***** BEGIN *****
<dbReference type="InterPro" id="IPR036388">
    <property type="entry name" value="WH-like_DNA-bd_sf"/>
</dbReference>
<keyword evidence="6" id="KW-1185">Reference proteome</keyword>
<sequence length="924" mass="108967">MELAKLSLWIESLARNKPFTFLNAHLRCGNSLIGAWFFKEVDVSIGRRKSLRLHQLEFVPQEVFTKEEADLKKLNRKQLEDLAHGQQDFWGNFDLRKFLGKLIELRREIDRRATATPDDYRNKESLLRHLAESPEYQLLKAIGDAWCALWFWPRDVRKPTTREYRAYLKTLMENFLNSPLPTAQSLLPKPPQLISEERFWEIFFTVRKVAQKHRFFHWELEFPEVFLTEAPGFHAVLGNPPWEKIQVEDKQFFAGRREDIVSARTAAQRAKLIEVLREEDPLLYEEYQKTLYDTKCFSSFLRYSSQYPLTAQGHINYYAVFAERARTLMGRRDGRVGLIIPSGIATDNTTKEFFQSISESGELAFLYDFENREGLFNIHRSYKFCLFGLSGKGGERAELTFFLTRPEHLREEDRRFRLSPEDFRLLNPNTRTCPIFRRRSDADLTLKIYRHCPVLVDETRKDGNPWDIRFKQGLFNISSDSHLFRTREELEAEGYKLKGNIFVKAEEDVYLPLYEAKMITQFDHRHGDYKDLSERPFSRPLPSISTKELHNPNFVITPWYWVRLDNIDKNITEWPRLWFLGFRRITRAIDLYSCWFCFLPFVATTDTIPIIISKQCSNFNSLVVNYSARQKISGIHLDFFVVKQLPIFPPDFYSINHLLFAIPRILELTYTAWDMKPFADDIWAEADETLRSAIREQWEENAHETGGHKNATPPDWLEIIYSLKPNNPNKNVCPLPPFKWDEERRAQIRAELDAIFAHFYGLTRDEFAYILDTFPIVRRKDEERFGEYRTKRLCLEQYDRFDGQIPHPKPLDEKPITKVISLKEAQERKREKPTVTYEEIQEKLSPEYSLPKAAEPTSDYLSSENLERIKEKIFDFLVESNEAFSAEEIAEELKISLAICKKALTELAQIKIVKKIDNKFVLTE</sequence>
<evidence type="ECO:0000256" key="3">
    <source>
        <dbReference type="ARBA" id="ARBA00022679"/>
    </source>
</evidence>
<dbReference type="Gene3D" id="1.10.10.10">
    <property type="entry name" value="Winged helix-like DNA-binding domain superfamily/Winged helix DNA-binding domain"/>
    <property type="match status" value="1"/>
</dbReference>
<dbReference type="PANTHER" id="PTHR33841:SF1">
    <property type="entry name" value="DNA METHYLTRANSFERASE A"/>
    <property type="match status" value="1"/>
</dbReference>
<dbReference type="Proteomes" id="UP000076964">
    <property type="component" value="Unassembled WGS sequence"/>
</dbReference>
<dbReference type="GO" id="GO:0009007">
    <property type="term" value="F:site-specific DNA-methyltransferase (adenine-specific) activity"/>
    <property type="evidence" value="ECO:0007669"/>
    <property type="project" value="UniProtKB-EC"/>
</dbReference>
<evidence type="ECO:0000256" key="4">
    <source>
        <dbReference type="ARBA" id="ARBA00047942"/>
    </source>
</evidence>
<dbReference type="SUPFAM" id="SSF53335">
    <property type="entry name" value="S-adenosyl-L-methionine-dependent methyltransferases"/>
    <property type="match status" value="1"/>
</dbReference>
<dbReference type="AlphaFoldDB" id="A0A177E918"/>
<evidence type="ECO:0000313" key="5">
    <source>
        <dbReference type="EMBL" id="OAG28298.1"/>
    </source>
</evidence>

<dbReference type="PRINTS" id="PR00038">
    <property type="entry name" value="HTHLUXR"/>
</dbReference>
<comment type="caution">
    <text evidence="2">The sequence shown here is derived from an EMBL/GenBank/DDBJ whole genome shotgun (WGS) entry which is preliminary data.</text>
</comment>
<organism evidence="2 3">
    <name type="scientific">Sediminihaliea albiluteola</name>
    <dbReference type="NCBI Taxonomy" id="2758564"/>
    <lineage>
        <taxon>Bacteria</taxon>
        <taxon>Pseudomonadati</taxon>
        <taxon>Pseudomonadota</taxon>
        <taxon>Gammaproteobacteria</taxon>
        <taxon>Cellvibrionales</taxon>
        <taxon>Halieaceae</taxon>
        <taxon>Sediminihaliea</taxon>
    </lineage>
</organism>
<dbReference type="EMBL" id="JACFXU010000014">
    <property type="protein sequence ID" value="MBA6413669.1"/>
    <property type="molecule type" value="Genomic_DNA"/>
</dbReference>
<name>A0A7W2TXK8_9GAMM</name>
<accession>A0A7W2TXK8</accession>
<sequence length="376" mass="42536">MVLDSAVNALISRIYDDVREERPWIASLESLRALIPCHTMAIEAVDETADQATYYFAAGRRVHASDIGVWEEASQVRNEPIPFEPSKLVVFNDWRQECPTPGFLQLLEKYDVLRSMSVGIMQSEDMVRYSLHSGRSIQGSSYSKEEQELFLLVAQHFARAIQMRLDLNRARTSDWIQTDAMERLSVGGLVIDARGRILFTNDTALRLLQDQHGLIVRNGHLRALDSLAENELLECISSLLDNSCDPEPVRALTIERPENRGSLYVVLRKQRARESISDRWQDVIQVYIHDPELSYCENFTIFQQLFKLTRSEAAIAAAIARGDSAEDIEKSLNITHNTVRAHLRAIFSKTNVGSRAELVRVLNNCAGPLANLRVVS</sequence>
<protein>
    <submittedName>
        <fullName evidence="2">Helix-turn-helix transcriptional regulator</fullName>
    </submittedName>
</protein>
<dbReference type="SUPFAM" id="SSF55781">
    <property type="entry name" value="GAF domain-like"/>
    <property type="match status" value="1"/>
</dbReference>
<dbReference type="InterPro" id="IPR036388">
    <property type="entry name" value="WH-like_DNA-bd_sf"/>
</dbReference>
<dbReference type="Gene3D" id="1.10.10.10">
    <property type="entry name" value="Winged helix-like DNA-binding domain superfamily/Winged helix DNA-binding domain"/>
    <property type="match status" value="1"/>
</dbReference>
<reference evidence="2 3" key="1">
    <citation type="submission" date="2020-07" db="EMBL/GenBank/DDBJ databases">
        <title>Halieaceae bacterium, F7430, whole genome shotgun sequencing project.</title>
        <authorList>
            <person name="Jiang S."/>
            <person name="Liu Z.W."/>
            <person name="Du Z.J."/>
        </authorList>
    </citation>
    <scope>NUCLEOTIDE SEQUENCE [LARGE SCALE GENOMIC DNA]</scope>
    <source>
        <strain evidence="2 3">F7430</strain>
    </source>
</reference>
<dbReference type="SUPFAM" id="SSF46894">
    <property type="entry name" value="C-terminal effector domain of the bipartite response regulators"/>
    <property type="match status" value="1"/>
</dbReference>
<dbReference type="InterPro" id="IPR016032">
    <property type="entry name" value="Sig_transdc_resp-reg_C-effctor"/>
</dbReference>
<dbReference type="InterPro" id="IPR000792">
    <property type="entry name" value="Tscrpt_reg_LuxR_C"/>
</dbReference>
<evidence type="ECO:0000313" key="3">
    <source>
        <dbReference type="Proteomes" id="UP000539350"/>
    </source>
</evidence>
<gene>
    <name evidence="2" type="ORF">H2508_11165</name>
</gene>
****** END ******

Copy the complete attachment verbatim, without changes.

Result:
<dbReference type="InterPro" id="IPR036388">
    <property type="entry name" value="WH-like_DNA-bd_sf"/>
</dbReference>
<keyword evidence="6" id="KW-1185">Reference proteome</keyword>
<sequence length="924" mass="108967">MELAKLSLWIESLARNKPFTFLNAHLRCGNSLIGAWFFKEVDVSIGRRKSLRLHQLEFVPQEVFTKEEADLKKLNRKQLEDLAHGQQDFWGNFDLRKFLGKLIELRREIDRRATATPDDYRNKESLLRHLAESPEYQLLKAIGDAWCALWFWPRDVRKPTTREYRAYLKTLMENFLNSPLPTAQSLLPKPPQLISEERFWEIFFTVRKVAQKHRFFHWELEFPEVFLTEAPGFHAVLGNPPWEKIQVEDKQFFAGRREDIVSARTAAQRAKLIEVLREEDPLLYEEYQKTLYDTKCFSSFLRYSSQYPLTAQGHINYYAVFAERARTLMGRRDGRVGLIIPSGIATDNTTKEFFQSISESGELAFLYDFENREGLFNIHRSYKFCLFGLSGKGGERAELTFFLTRPEHLREEDRRFRLSPEDFRLLNPNTRTCPIFRRRSDADLTLKIYRHCPVLVDETRKDGNPWDIRFKQGLFNISSDSHLFRTREELEAEGYKLKGNIFVKAEEDVYLPLYEAKMITQFDHRHGDYKDLSERPFSRPLPSISTKELHNPNFVITPWYWVRLDNIDKNITEWPRLWFLGFRRITRAIDLYSCWFCFLPFVATTDTIPIIISKQCSNFNSLVVNYSARQKISGIHLDFFVVKQLPIFPPDFYSINHLLFAIPRILELTYTAWDMKPFADDIWAEADETLRSAIREQWEENAHETGGHKNATPPDWLEIIYSLKPNNPNKNVCPLPPFKWDEERRAQIRAELDAIFAHFYGLTRDEFAYILDTFPIVRRKDEERFGEYRTKRLCLEQYDRFDGQIPHPKPLDEKPITKVISLKEAQERKREKPTVTYEEIQEKLSPEYSLPKAAEPTSDYLSSENLERIKEKIFDFLVESNEAFSAEEIAEELKISLAICKKALTELAQIKIVKKIDNKFVLTE</sequence>
<evidence type="ECO:0000256" key="3">
    <source>
        <dbReference type="ARBA" id="ARBA00022679"/>
    </source>
</evidence>
<dbReference type="Gene3D" id="1.10.10.10">
    <property type="entry name" value="Winged helix-like DNA-binding domain superfamily/Winged helix DNA-binding domain"/>
    <property type="match status" value="1"/>
</dbReference>
<dbReference type="PANTHER" id="PTHR33841:SF1">
    <property type="entry name" value="DNA METHYLTRANSFERASE A"/>
    <property type="match status" value="1"/>
</dbReference>
<dbReference type="Proteomes" id="UP000076964">
    <property type="component" value="Unassembled WGS sequence"/>
</dbReference>
<dbReference type="GO" id="GO:0009007">
    <property type="term" value="F:site-specific DNA-methyltransferase (adenine-specific) activity"/>
    <property type="evidence" value="ECO:0007669"/>
    <property type="project" value="UniProtKB-EC"/>
</dbReference>
<evidence type="ECO:0000256" key="4">
    <source>
        <dbReference type="ARBA" id="ARBA00047942"/>
    </source>
</evidence>
<dbReference type="SUPFAM" id="SSF53335">
    <property type="entry name" value="S-adenosyl-L-methionine-dependent methyltransferases"/>
    <property type="match status" value="1"/>
</dbReference>
<dbReference type="AlphaFoldDB" id="A0A177E918"/>
<evidence type="ECO:0000313" key="5">
    <source>
        <dbReference type="EMBL" id="OAG28298.1"/>
    </source>
</evidence>

<dbReference type="PRINTS" id="PR00038">
    <property type="entry name" value="HTHLUXR"/>
</dbReference>
<comment type="caution">
    <text evidence="2">The sequence shown here is derived from an EMBL/GenBank/DDBJ whole genome shotgun (WGS) entry which is preliminary data.</text>
</comment>
<organism evidence="2 3">
    <name type="scientific">Sediminihaliea albiluteola</name>
    <dbReference type="NCBI Taxonomy" id="2758564"/>
    <lineage>
        <taxon>Bacteria</taxon>
        <taxon>Pseudomonadati</taxon>
        <taxon>Pseudomonadota</taxon>
        <taxon>Gammaproteobacteria</taxon>
        <taxon>Cellvibrionales</taxon>
        <taxon>Halieaceae</taxon>
        <taxon>Sediminihaliea</taxon>
    </lineage>
</organism>
<dbReference type="EMBL" id="JACFXU010000014">
    <property type="protein sequence ID" value="MBA6413669.1"/>
    <property type="molecule type" value="Genomic_DNA"/>
</dbReference>
<name>A0A7W2TXK8_9GAMM</name>
<accession>A0A7W2TXK8</accession>
<sequence length="376" mass="42536">MVLDSAVNALISRIYDDVREERPWIASLESLRALIPCHTMAIEAVDETADQATYYFAAGRRVHASDIGVWEEASQVRNEPIPFEPSKLVVFNDWRQECPTPGFLQLLEKYDVLRSMSVGIMQSEDMVRYSLHSGRSIQGSSYSKEEQELFLLVAQHFARAIQMRLDLNRARTSDWIQTDAMERLSVGGLVIDARGRILFTNDTALRLLQDQHGLIVRNGHLRALDSLAENELLECISSLLDNSCDPEPVRALTIERPENRGSLYVVLRKQRARESISDRWQDVIQVYIHDPELSYCENFTIFQQLFKLTRSEAAIAAAIARGDSAEDIEKSLNITHNTVRAHLRAIFSKTNVGSRAELVRVLNNCAGPLANLRVVS</sequence>
<protein>
    <submittedName>
        <fullName evidence="2">Helix-turn-helix transcriptional regulator</fullName>
    </submittedName>
</protein>
<dbReference type="SUPFAM" id="SSF55781">
    <property type="entry name" value="GAF domain-like"/>
    <property type="match status" value="1"/>
</dbReference>
<dbReference type="InterPro" id="IPR036388">
    <property type="entry name" value="WH-like_DNA-bd_sf"/>
</dbReference>
<dbReference type="Gene3D" id="1.10.10.10">
    <property type="entry name" value="Winged helix-like DNA-binding domain superfamily/Winged helix DNA-binding domain"/>
    <property type="match status" value="1"/>
</dbReference>
<reference evidence="2 3" key="1">
    <citation type="submission" date="2020-07" db="EMBL/GenBank/DDBJ databases">
        <title>Halieaceae bacterium, F7430, whole genome shotgun sequencing project.</title>
        <authorList>
            <person name="Jiang S."/>
            <person name="Liu Z.W."/>
            <person name="Du Z.J."/>
        </authorList>
    </citation>
    <scope>NUCLEOTIDE SEQUENCE [LARGE SCALE GENOMIC DNA]</scope>
    <source>
        <strain evidence="2 3">F7430</strain>
    </source>
</reference>
<dbReference type="SUPFAM" id="SSF46894">
    <property type="entry name" value="C-terminal effector domain of the bipartite response regulators"/>
    <property type="match status" value="1"/>
</dbReference>
<dbReference type="InterPro" id="IPR016032">
    <property type="entry name" value="Sig_transdc_resp-reg_C-effctor"/>
</dbReference>
<dbReference type="InterPro" id="IPR000792">
    <property type="entry name" value="Tscrpt_reg_LuxR_C"/>
</dbReference>
<evidence type="ECO:0000313" key="3">
    <source>
        <dbReference type="Proteomes" id="UP000539350"/>
    </source>
</evidence>
<gene>
    <name evidence="2" type="ORF">H2508_11165</name>
</gene>